But will they get safely home? Motion’s novel ends as powerfully as it began. With its depleted crew and a freight of freed slaves the Nightingale is heading homewards when it is snatched up in a tornado, which proves to be a perfect storm, a magnificently imagined elemental Tempest. Is this ‘the wreck of all our hopes’? You must read to find out.
In the texture of Silver there lurk whimsical embroiderings of various kinds which may, or may not, be appreciated by readers. These include intertextual allusions and echoes of many writers such as Conrad, Coleridge, Dickens, Keats, Shakespeare, Spenser, and Wordsworth; and of other works by Stevenson. There is also a scattering of folk song, presumably Motion’s own pastiches of hymns, shanties, and love ditties. Related to these is his use of ‘The Handsome Cabin Boy’ dilemma in Master Nat’s cross-dressing. Quiet fun seems to be had with alien fauna and flora (doo-dah birds, giant red squirrels, sea lions, an upright badger, Scots pines, rhododendrons and azaleas); and the author and origins of Treasure Island are slyly acknowledged through the presence of an assiduous crewman called Mr Stevenson, ‘our angular Scotsman’ and a heroic black slave with a Scots accent, known only as Scotland. Motion has indicated that the writing of this novel had for him a particular personal significance. It is worth therefore looking into his moving memoir of childhood, In the Blood (2006), focusing on the loss of his mother when he was a sixteen-year-old in Essex.
Silver: Return to Treasure Island is a sophisticated lyrical and moral tale of a rite of passage which is deeply rooted in one of the world’s supreme works of fiction for children. It is a measure of Motion’s achievement that from now on these two texts are likely be seen as mutually enriching. But what of Silver‘s target audience? If it is a ‘crossover’ book, what is the direction of crossing? Motion has made it clear that he does not wish to pigeonhole it as children’s fiction. While he hopes that children will enjoy it, he stresses that it is a serious book with serious themes. But these aspirations are not exclusive; Waterstones is currently classifying it as both ‘contemporary fiction’ and ‘children’s fiction’. Silver certainly makes demands, but it should be readily accessible and rewarding to confident young readers such as those who have been enjoying the novels of Philip Pullman.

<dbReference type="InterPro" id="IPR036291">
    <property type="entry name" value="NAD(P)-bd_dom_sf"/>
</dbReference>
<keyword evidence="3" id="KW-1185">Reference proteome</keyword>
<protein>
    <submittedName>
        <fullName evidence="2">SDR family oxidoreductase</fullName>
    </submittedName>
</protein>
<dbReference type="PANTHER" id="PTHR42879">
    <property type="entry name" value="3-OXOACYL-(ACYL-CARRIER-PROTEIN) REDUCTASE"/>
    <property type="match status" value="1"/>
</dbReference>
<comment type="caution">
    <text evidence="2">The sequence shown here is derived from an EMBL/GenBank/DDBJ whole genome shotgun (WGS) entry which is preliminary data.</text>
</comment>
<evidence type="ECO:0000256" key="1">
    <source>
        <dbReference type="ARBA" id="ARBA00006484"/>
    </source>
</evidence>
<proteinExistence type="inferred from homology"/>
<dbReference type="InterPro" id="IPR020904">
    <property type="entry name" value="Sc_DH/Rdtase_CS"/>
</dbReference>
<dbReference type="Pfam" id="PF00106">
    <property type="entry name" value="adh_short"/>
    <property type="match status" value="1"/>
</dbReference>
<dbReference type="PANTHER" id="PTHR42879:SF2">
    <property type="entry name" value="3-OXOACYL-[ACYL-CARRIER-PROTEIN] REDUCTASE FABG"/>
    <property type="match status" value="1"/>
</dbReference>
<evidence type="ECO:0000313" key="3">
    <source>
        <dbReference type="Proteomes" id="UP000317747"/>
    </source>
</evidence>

Finally, a most welcome feature of the first hardback edition of this novel is that it is not ‘penny plain’: it carries a set of eight stylish woodcuts by Joe McLaren. These illustrations help to recall the tradition of fine graphics associated with Stevenson’s fiction, and particularly the contributions of N. C. Wyeth and Mervyn Peake. Peake’s grotesquely eery drawings for Treasure Island (and also for Coleridge’s Rime of the Ancient Mariner) may well lie behind Motion’s nightmarish visions of Silver and the maroons. Sadly it is very rare nowadays that publishers other than the Folio Society commission such artwork for contemporary adult novels.
Silver: Return to Treasure Island by Andrew Motion is published by Jonathan Cape, 2012.